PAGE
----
Dear men, your sunscreen may be affecting your fertility
Trying for a baby? You may want to lay off the sunscreen for a bit.
According to a US study released on Friday, two chemicals used to protect against ultraviolent (UV) rays may impair men's ability to father children.
Researchers found that men with high exposure to UV filters BP-2 or 4OH-BP had a 30 per cent reduction in fecundity, the biological ability to reproduce.
Lower fecundity may result in a longer time to pregnancy.
These findings were published online in the American Journal of Epidemiology.
Diminishing sperm quality, inhibiting reproduction
The study by the National Institutes of Health and the New York state Department of Health’s Wadsworth Center looked at 501 couples from Michigan and Texas who were trying to conceive a child.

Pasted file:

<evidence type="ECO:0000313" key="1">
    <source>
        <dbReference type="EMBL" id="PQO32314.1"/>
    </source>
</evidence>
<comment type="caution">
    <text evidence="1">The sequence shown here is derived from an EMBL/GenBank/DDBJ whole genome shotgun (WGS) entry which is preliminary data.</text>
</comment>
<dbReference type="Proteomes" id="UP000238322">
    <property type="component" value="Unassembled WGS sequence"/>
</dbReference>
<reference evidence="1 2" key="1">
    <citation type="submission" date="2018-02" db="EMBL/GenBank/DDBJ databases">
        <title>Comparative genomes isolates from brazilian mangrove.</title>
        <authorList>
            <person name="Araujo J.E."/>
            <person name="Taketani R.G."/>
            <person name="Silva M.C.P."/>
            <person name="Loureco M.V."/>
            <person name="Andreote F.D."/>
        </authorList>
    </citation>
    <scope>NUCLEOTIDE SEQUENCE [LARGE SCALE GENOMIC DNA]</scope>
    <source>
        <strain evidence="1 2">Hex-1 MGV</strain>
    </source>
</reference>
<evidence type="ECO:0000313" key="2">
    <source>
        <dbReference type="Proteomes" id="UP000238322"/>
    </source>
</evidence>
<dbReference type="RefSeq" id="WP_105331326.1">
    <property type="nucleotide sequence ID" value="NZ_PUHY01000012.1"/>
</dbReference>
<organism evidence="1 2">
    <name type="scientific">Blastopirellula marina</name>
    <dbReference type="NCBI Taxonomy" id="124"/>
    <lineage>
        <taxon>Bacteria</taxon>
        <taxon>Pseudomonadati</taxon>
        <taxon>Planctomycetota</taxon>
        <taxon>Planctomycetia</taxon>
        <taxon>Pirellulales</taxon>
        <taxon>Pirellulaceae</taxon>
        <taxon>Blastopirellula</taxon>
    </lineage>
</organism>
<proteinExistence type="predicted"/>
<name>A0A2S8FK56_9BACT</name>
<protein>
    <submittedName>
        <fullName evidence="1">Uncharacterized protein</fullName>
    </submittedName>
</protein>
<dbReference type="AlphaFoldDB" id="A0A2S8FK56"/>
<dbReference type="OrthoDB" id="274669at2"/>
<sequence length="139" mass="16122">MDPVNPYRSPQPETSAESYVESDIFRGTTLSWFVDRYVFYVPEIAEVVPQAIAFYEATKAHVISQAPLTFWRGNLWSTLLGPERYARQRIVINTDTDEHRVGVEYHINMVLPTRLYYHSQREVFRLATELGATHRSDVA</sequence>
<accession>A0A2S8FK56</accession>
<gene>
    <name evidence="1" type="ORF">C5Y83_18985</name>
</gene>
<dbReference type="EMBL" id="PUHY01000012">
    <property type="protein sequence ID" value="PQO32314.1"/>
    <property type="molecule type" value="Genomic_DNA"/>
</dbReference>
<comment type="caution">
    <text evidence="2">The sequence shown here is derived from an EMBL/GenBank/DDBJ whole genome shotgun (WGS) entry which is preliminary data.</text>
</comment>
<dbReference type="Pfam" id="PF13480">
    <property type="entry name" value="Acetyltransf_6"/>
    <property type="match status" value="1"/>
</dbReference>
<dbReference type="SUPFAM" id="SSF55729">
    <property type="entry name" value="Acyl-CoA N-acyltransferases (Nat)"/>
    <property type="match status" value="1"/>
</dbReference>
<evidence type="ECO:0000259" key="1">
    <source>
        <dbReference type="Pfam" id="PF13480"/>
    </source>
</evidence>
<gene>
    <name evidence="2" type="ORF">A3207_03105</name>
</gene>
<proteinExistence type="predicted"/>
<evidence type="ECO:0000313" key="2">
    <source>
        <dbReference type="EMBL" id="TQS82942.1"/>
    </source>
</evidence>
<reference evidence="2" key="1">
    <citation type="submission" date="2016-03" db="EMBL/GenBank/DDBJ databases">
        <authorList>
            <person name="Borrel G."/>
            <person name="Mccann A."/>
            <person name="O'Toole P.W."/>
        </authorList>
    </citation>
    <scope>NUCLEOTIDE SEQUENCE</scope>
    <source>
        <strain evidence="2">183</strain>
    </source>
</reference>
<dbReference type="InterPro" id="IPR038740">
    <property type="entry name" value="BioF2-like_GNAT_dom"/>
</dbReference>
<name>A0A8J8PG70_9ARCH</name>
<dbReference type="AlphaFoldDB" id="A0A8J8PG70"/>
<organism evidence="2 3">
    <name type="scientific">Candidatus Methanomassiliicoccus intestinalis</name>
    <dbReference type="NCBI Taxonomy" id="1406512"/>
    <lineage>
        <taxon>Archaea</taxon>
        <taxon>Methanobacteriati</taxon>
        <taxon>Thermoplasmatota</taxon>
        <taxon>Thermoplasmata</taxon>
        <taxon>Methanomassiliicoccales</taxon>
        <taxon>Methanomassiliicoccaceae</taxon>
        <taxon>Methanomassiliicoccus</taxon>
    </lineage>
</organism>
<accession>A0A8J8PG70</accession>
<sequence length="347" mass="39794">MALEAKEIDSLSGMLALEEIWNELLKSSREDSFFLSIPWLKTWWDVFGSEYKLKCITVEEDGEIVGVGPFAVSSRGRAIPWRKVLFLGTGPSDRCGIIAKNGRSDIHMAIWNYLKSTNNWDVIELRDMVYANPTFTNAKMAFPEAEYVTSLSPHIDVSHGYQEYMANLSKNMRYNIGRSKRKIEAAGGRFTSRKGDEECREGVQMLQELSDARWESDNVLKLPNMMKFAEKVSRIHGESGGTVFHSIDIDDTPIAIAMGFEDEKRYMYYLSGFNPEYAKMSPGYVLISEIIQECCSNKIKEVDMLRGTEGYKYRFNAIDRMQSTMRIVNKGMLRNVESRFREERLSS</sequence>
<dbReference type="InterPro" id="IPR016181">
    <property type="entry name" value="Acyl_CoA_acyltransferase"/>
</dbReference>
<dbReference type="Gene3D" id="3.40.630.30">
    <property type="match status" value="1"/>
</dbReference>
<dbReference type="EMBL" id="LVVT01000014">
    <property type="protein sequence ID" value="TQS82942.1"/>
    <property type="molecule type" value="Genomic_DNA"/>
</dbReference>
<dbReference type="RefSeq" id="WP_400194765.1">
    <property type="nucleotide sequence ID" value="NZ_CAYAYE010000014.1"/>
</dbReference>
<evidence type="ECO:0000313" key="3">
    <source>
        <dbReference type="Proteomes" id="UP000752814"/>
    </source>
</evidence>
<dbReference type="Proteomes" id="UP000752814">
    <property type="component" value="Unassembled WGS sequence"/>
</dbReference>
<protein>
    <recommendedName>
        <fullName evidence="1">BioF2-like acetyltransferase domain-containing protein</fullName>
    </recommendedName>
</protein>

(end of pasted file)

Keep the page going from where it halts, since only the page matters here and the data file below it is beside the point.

Researchers followed them till pregnancy or up to one year of trying.
Study author Dr Germaine Louis said: "The women participants actually had greater exposure to the UV filters overall, but their exposure wasn’t associated with any significant pregnancy delays.
"Our next step is to figure out how these particular chemicals may be affecting couple fecundity or time to pregnancy—whether it’s by diminishing sperm quality or inhibiting reproduction some other way."
Sources: Xinhua, National Institutes of Health